Origins

The neurological reason that hypnic jerks occur is not fully understood, although there are two predominant theories.
Some researchers suggest that as a subject's heartbeat and breathing slow down, hypnic jerks occur as a natural part of muscular transition.[4[[http://en.wikipedia.org/wiki/Hypnic_jerk#cite_note-holmes-3|]]]
Another theory states that as a subject falls asleep, their muscles begin to relax and cease working, causing the brain to believe that the body must be falling through air - and triggering a response to thrash the limbs in an attempt to catch something or turn oneself upright[4[[http://en.wikipedia.org/wiki/Hypnic_jerk#cite_note-holmes-3|]]]

[edit]Occurrence

Hypnic jerks are usually felt once or twice per night. More regular, and usually less intense, hypnic jerks often occur during normal sleep. In extreme cases, this may be classified as a disorder called periodic limb movement. The person with the disorder will usually sleep through the events. When a subject is deprived of sleep and is trying to fight sleep, hypnic jerks can occur more often. This normally happens to subjects who have deprived themselves of sleep for longer than 24 hours, or to those who have recently awakened after insufficient sleep.




A hypnic jerk, or hypnagogic massive jerk, usually occurs just as we are falling asleep. People often describe it as a falling sensation or an electric shock, and it is a completely normal experience. It most commonly occurs when sleeping uncomfortably or over-tired. There has been little research done on the subject, but there are some theories as to whyhypnic jerks occur.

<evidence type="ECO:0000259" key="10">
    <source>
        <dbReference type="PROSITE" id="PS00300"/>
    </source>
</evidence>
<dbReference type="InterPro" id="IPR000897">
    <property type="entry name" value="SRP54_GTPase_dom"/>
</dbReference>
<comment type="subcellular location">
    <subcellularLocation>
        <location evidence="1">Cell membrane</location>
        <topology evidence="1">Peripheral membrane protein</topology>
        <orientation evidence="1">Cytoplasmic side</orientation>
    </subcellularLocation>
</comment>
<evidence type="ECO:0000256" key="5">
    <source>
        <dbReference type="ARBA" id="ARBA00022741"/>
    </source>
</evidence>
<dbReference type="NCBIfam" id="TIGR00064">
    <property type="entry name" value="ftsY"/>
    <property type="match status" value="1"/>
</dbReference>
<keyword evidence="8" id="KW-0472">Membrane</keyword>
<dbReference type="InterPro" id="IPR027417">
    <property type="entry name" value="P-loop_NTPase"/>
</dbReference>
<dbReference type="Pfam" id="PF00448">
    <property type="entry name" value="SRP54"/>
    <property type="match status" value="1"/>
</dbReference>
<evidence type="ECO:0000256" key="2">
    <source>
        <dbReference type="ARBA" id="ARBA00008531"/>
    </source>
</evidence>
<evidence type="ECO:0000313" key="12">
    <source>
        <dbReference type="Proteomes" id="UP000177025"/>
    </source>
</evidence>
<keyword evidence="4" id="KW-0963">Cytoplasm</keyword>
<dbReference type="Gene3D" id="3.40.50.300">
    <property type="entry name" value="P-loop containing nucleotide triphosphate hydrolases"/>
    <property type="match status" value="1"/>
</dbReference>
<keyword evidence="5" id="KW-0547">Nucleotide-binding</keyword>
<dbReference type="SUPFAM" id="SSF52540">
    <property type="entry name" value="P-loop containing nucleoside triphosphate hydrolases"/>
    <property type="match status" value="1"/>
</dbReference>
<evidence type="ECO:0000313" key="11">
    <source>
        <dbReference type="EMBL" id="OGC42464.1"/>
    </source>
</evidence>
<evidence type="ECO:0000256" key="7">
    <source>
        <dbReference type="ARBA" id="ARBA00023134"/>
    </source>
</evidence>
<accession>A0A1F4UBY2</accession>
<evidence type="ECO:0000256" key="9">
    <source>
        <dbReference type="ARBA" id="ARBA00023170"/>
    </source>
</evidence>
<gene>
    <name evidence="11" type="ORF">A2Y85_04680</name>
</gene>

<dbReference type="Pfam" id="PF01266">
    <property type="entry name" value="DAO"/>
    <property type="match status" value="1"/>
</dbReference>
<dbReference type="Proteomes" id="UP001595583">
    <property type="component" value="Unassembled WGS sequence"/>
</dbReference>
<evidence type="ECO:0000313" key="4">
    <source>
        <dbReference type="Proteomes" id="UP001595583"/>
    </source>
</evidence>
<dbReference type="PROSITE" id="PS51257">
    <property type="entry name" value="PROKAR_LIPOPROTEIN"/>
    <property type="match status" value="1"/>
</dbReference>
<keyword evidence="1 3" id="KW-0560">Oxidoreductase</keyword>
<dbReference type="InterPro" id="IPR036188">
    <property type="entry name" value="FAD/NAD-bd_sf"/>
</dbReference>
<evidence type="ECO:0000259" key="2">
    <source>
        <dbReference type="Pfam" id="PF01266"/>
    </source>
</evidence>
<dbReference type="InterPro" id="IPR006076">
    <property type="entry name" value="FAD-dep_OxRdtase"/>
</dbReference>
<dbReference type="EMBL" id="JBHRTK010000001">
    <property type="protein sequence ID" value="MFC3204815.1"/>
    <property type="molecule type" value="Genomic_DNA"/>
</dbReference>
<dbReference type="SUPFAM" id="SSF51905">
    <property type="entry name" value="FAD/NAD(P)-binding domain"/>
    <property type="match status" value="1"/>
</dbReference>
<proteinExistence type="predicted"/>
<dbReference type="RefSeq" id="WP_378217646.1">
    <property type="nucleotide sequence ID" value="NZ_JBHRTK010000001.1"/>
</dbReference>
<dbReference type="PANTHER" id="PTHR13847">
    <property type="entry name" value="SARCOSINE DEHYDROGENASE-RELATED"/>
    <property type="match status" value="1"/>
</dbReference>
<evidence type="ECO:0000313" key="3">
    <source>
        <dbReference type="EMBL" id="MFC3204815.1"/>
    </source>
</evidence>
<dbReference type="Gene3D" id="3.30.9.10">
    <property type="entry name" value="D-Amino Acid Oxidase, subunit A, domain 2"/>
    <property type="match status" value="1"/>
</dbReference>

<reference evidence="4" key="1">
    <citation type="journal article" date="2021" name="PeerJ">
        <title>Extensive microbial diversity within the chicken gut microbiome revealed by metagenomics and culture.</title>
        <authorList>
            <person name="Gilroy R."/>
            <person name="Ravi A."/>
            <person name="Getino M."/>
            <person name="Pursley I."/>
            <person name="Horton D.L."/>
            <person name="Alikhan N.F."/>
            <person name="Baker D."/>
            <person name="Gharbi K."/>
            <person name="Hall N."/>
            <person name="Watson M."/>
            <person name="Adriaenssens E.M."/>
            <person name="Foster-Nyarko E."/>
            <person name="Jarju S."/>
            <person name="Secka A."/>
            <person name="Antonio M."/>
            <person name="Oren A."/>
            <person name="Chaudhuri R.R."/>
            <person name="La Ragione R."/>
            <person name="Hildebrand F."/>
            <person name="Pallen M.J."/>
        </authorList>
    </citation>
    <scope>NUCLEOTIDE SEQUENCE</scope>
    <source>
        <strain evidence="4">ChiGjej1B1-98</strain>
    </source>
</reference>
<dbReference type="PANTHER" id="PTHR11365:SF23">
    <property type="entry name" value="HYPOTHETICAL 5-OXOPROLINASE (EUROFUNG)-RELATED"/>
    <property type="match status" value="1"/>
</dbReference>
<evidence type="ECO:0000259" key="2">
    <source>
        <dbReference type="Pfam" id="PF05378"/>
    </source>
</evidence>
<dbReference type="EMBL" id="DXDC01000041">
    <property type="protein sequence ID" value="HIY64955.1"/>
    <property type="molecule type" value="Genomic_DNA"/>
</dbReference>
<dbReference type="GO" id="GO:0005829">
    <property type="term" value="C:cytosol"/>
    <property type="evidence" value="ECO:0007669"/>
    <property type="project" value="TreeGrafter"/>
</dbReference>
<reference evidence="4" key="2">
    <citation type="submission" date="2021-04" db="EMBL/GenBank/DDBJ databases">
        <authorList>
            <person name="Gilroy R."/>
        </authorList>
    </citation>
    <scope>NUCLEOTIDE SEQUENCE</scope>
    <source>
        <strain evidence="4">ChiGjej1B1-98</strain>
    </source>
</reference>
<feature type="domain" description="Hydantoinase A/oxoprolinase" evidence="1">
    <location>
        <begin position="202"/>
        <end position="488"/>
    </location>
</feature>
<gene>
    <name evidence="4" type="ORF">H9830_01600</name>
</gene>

When we drift of into sleep, the body undergoes changes in temperature, breathing and muscle relaxation. The hypnic jerkmay be a result of the muscles relaxing. The brain misinterprets this as a sign of falling and signals our limbs to wake up; hence the jerking legs or arms.
A hypnic jerk may also occur during the Rapid Eye Movement phase of sleep. The REM phase is the time when dreams happen and all voluntary muscular activity stops along with a complete drop in muscle tone. During REM, some individuals experience slight eye or ear twitching, and this is also when the hypnic jerk occurs. Some people with sleep disorders do not achieve muscular relaxation and have been known to act out their dreams.
In most people, a hypnic jerk usually occurs just once or twice a night. However, when a person is deprived of sleep or trying to fight sleep, it may happen more often. In extreme cases, the muscle twitches can happen every thirty seconds or more. This disorder is called periodic limb movement.
Another theory put forward to try and explain the hypnic jerk is that the body reacts to falling asleep much in the way that a body may twitch when dying. The hypnic jerk is a reflex used to keep the body functioning. The brain might register falling asleep as a situation in which the body needs to be stimulated.
A hypnic jerk can also occur when you wake up. This is far more rare and can also affect auditory as well as muscular nerves. In the phenomenon known as an auditory sleep start, waking from sleep is accompanied with a very loud snap or cracking which seems to come from the center of the head. Some people have also been known to have visual sleep starts, in which a blinding flash of light awakens the sleeper, but these cases are also extremely rare.
Sleep studies have shown that hypnic jerks affect around 10 percent of the population on a nightly basis. Almost 80 percent of people are affected occasionally and 10 percent are rarely ever affected